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Psychopharmacology (Berl). 1981;73(2):126-33.

Electrophysiologic interactions of antipsychotic drugs with central noradrenergic pathways.


The pathway from the nucleus coeruleus to Purkinje neurons in rat cerebellar cortex was used to analyze effects of antipsychotic neuroleptic drugs on a central noradrenergic pathway. Fluphenazine and haloperidol produced a dose-dependent increase in Purkinje neuron spontaneous discharge. This effect was not seen in animals in which the noradrenergic input had been removed by the neurotoxin 6-hydroxydopamine. In contrast, the effects of neuroleptics were still present in animals which had received neonatal X-ray irradiation, which destroys intrinsic inhibitory and excitatory pathways in cerebellar cortex. Chlorpromazine produced the same increase in discharge rate, but was significantly less potent. alpha-Flupenthixol was equipotent with fluphenazine, but beta-flupenthixol, a behaviorally inactive stereoisomer, was without effect. The dose-response curves showed potencies similar to those in several animal behavioral paradigms. In addition, the rank order of potency was identical to that in clinical tests of antipsychotic activity. Three-week chronic administration of fluphenazine resulted in complete blockage of noradrenergic activity, with no further increase in Purkinje neurons spontaneous discharge rate by additional doses of drug. Thus, tolerance does not develop to the noradrenergic blocking effect of the neuroleptic. Taken together, this evidence suggests that antipsychotic neuroleptic drugs block noradrenergic neurotransmission in the CNS.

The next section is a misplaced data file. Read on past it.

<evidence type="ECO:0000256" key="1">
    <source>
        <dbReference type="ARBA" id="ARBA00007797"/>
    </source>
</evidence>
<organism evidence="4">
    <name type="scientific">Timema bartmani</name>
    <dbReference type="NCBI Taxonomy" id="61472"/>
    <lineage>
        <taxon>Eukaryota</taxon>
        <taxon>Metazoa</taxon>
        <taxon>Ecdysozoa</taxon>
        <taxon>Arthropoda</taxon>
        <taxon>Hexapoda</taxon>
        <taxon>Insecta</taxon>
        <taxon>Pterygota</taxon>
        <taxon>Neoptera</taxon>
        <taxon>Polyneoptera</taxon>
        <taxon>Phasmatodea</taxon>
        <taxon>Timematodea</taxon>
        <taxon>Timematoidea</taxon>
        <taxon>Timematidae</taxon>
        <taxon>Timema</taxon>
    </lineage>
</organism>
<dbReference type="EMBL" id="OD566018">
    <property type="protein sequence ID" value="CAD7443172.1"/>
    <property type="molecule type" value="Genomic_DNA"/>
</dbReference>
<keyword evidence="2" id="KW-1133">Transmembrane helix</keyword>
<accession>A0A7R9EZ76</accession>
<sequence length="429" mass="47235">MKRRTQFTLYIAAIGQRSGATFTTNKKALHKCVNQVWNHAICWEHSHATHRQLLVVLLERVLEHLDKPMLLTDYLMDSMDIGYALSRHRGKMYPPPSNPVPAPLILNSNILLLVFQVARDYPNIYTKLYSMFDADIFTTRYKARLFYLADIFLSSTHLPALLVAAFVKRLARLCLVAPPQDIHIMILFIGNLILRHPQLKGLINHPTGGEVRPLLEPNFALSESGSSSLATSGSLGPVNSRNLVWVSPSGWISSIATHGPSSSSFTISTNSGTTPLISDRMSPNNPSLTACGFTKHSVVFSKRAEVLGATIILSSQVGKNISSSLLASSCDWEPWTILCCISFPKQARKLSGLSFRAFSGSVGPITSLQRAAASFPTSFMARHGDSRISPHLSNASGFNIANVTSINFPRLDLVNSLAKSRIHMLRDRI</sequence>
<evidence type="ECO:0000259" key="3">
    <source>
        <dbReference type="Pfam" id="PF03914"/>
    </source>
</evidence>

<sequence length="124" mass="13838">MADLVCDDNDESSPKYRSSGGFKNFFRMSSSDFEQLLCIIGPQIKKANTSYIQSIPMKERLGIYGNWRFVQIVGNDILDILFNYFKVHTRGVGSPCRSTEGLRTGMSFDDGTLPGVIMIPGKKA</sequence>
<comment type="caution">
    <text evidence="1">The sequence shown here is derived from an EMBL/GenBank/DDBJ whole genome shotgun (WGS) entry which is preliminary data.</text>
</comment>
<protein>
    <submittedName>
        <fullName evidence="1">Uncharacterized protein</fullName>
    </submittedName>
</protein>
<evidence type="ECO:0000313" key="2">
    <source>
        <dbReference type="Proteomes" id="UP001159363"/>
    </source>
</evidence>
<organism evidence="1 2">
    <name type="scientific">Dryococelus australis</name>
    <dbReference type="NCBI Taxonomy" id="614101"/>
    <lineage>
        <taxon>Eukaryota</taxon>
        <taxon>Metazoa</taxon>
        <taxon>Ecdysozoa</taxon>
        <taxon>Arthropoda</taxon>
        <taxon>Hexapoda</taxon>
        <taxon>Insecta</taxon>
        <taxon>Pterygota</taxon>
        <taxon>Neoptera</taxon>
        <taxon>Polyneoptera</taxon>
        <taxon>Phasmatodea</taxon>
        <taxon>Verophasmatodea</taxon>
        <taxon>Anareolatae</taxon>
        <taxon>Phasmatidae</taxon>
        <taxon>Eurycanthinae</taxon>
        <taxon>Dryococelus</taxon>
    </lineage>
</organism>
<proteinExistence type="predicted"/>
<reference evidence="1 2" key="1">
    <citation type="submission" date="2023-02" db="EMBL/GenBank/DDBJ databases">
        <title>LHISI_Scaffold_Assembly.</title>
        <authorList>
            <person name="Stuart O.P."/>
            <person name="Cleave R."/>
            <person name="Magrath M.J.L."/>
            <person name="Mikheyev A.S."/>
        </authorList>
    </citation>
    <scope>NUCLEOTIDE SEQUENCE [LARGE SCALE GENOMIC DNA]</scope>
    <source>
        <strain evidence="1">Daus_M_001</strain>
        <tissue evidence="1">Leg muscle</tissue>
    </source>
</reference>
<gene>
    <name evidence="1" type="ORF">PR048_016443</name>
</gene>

[Indexed for MEDLINE]

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